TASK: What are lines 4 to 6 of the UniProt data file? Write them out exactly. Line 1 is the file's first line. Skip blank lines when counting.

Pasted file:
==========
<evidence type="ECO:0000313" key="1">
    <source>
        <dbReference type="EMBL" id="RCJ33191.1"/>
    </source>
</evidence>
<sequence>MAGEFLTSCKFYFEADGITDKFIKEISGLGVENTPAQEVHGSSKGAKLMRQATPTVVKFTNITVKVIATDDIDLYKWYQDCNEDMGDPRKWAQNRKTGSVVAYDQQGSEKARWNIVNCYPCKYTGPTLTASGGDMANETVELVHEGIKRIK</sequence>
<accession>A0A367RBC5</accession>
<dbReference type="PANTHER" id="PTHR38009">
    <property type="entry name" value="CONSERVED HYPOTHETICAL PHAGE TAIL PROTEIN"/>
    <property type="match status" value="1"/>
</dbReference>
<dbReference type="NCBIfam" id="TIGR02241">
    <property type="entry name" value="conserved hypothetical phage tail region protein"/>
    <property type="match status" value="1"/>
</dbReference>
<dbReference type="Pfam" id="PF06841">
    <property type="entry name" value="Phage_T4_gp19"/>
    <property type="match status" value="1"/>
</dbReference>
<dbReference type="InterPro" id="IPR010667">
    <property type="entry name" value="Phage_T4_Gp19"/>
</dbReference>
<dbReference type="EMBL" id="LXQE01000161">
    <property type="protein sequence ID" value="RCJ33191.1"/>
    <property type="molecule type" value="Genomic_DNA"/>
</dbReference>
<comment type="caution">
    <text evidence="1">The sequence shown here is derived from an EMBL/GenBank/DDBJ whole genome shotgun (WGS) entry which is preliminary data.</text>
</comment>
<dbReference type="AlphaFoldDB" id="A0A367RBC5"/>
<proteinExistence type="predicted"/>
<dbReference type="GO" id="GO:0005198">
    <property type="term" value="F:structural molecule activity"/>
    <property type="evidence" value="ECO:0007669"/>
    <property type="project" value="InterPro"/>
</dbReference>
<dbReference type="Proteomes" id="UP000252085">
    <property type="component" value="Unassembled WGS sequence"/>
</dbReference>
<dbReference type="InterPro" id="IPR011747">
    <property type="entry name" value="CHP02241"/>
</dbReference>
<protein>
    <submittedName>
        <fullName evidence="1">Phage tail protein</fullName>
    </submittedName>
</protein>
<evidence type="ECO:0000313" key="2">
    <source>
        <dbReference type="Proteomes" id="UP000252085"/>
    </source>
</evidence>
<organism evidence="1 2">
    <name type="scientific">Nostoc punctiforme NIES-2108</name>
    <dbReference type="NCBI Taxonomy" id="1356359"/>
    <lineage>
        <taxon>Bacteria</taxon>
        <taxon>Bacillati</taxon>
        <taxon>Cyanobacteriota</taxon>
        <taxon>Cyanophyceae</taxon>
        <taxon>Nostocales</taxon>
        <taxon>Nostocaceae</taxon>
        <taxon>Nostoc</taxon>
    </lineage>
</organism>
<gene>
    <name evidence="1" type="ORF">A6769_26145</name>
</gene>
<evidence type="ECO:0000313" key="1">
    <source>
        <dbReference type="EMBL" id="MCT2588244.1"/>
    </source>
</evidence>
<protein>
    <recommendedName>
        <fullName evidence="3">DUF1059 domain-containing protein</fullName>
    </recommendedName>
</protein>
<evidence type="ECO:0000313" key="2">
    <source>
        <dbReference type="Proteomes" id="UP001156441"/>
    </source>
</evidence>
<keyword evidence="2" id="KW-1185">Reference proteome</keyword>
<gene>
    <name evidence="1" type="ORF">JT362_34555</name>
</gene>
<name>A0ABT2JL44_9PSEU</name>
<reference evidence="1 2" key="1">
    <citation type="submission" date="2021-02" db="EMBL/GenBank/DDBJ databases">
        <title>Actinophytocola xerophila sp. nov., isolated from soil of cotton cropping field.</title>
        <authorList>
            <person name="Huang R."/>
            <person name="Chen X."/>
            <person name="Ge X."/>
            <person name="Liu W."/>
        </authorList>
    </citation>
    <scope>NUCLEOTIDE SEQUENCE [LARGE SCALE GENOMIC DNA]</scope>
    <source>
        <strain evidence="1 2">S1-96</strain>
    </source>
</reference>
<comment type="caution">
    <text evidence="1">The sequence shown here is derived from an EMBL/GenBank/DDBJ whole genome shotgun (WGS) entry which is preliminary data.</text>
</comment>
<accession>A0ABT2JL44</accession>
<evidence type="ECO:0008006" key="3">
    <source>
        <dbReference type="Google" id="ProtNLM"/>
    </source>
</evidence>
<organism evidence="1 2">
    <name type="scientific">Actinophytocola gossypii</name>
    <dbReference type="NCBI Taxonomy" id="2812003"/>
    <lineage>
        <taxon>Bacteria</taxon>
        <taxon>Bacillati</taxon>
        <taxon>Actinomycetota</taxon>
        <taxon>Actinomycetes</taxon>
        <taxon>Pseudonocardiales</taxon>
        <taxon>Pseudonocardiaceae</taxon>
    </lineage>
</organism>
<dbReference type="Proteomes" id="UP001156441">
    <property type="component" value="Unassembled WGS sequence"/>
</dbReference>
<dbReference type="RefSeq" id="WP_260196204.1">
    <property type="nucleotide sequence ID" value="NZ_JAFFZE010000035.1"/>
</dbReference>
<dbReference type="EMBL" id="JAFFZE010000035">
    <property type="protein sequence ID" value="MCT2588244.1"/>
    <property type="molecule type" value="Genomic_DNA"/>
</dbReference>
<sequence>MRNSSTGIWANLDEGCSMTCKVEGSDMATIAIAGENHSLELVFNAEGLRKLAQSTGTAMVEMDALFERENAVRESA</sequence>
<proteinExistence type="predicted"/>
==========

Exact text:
    </source>
</evidence>
<sequence>MAGEFLTSCKFYFEADGITDKFIKEISGLGVENTPAQEVHGSSKGAKLMRQATPTVVKFTNITVKVIATDDIDLYKWYQDCNEDMGDPRKWAQNRKTGSVVAYDQQGSEKARWNIVNCYPCKYTGPTLTASGGDMANETVELVHEGIKRIK</sequence>